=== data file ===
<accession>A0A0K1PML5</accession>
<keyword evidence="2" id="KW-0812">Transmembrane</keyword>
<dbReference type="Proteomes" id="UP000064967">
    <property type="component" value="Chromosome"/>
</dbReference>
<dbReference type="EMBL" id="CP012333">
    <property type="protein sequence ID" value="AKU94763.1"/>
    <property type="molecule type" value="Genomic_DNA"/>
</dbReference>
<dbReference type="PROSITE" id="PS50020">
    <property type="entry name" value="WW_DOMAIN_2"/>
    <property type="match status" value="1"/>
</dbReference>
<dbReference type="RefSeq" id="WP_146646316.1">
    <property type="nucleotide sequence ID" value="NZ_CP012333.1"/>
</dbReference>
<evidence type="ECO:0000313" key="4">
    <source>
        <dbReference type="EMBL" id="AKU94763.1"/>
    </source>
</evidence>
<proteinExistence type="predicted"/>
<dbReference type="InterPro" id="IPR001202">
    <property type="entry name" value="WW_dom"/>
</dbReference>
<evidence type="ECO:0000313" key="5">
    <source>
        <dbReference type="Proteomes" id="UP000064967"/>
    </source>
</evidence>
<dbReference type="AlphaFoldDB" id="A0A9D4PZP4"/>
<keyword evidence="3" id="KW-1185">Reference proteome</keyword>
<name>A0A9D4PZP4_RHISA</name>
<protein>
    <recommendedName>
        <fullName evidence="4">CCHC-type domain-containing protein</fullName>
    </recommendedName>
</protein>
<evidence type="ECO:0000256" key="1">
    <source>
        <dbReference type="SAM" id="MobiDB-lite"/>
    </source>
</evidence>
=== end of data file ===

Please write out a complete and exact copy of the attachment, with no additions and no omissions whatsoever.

<accession>A0A0K1PML5</accession>
<keyword evidence="2" id="KW-0812">Transmembrane</keyword>
<dbReference type="Proteomes" id="UP000064967">
    <property type="component" value="Chromosome"/>
</dbReference>
<dbReference type="EMBL" id="CP012333">
    <property type="protein sequence ID" value="AKU94763.1"/>
    <property type="molecule type" value="Genomic_DNA"/>
</dbReference>
<dbReference type="PROSITE" id="PS50020">
    <property type="entry name" value="WW_DOMAIN_2"/>
    <property type="match status" value="1"/>
</dbReference>
<dbReference type="RefSeq" id="WP_146646316.1">
    <property type="nucleotide sequence ID" value="NZ_CP012333.1"/>
</dbReference>
<evidence type="ECO:0000313" key="4">
    <source>
        <dbReference type="EMBL" id="AKU94763.1"/>
    </source>
</evidence>
<proteinExistence type="predicted"/>
<dbReference type="InterPro" id="IPR001202">
    <property type="entry name" value="WW_dom"/>
</dbReference>
<evidence type="ECO:0000313" key="5">
    <source>
        <dbReference type="Proteomes" id="UP000064967"/>
    </source>
</evidence>
<dbReference type="AlphaFoldDB" id="A0A9D4PZP4"/>
<keyword evidence="3" id="KW-1185">Reference proteome</keyword>
<name>A0A9D4PZP4_RHISA</name>
<protein>
    <recommendedName>
        <fullName evidence="4">CCHC-type domain-containing protein</fullName>
    </recommendedName>
</protein>
<evidence type="ECO:0000256" key="1">
    <source>
        <dbReference type="SAM" id="MobiDB-lite"/>
    </source>
</evidence>